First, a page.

2. Waves travel in channels. Yes, there are still traders who don't draw channels on their wave charts, and view 'any old way' they can count the supposed five waves automatically as an "impulse" count. Yet, when you view the above chart, it should be quite clear that the third wave clearly traveled in a channel. And, more importantly, when the whole downward wave left a larger channel around the whole move, then it was a key sign prices were getting about to turn higher. Do you draw channels on your charts? If not, you should.
  3. Equivalence of three-waves. We said in our post of October 13 that 1-2-3 and A-B-C are equivalent until they are not. Elliott tells us to start counting like an impulse until we can not. Viewing this chart there are several key warnings that the developing downward wave might stop at or before the gap support we cited on the daily chart. Those warning signs are a) the very 'choppy' nature of the third wave - even though it does count acceptably as a five wave sequence, itself, b) the fact that the third wave stopped just short of the 1.618 extension, shown in red as W1!, and c) the fact that there is a diagonal in the count. Diagonals are 'usually', 'most often' A waves, and this is another example of where this was the case.
  4. Back-test of channel. This event shown as W2! on the chart is another key that prices were stronger and would not form a fifth wave lower, from which they started their significant rise even before the ECB announcement was made.
  5. There is W-X-Y as a valid structure. Since this four-hour structure is clearly now shown as the blue A-B-C circles, keep in mind it was predicated from the daily chart with three waves down to circle-a in mid-September, and three waves up to circle-b in late-September. That means the structure is 3:3:3, as a flat because circle-b is as high or higher than wave 1, and that means the entire corrective structure from 1 counts as a-b-c-x-a-b-c, and the proper nomenclature for that is W-X-Y. This is unquestionably demonstrated by the fact that there is now a higher overall high on the four-hour chart. We continue to be dismayed by other analysts who now won't adopt such a simple modification to their counting scheme. The difference is this: a-b-c implies that c ends as a 'five', while w-x-y implies that y ends as a 'three' - just as in the above example.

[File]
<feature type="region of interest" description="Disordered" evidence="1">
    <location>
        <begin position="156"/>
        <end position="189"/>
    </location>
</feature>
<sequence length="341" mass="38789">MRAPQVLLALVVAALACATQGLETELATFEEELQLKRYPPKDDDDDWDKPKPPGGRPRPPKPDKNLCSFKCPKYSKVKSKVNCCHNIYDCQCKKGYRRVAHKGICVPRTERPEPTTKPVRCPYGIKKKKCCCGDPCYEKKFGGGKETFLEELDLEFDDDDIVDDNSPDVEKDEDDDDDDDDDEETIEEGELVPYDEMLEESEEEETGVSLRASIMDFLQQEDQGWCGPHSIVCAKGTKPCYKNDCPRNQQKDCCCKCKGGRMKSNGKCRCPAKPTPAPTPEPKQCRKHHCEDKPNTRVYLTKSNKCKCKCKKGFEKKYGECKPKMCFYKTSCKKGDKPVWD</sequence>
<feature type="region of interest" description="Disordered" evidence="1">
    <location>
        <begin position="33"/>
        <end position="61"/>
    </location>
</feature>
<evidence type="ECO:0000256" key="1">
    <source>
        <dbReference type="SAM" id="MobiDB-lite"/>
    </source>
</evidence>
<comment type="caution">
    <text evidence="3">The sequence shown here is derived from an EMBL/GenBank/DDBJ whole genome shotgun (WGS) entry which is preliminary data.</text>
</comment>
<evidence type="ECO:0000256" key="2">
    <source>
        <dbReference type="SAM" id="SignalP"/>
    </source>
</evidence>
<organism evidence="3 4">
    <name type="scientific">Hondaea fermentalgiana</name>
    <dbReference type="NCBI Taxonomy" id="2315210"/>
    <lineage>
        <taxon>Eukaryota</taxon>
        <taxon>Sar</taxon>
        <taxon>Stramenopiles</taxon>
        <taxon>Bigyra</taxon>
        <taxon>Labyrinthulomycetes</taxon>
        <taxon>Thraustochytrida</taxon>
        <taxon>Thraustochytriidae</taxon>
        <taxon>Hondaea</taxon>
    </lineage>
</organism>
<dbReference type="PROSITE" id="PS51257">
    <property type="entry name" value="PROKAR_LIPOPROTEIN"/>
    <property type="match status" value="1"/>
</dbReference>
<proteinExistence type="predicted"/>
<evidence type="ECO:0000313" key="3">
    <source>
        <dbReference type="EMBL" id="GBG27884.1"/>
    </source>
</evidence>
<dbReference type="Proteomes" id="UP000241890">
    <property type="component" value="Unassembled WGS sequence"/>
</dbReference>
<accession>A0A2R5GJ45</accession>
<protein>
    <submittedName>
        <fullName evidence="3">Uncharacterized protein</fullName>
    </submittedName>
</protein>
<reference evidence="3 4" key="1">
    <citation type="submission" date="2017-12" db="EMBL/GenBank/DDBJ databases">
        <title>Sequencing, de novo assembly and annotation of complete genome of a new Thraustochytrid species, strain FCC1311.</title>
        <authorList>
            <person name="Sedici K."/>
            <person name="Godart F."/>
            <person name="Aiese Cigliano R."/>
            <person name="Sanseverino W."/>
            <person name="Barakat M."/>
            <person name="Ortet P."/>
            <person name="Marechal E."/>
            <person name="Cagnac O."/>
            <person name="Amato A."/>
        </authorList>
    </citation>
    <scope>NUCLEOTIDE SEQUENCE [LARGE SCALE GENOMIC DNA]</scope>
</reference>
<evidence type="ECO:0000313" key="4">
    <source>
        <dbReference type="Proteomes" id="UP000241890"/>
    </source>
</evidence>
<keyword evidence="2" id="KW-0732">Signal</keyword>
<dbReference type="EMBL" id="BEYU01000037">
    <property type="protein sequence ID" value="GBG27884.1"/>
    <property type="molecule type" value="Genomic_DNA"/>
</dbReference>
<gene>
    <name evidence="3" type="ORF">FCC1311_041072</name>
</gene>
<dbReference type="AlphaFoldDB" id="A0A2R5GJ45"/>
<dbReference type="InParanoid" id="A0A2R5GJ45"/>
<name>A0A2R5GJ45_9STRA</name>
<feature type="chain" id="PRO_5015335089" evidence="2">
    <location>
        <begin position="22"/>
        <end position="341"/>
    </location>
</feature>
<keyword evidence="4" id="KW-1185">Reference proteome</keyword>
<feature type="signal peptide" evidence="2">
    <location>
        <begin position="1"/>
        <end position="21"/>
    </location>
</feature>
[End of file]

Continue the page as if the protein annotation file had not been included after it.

One of the reasons we don't provide trading or investment advice - and never will - is that we don't know exactly how you will react as a trader. Did you believe your original daily Elliott Wave count of a triple zigzag lower in the DXZ15? Did that tell you to immediately stop trading the Dollar from the short side - as it did us? Did you believe the daily chart of the DX (sole contract, not daily nearest) that a new high 'had not' been made in this contract, and that therefore a flat wave with a lower low would likely occur - just as it did? When we showed a great place to reduce risk on an upside trade, did you do that?

More importantly, did you stubbornly and doggedly wait for a fifth wave lower to be made because a great Elliott analyst can't be incorrect? Or did you say in advance as we showed, "wait a minute, what if I'm wrong, how do I insure I get some of this trade?" and activate the clearly defined buy-stop. That is the flexibility the more modern Bill Williams style of trading offers. It is a little different than, "there can only be one count with no alternates", and it can still be successful because even if only the "buy stop" got one into the trade, the trade equity on one contract only is over $1,000 in two days - much more than that if the "reduced risk" post was used as the place to enter long.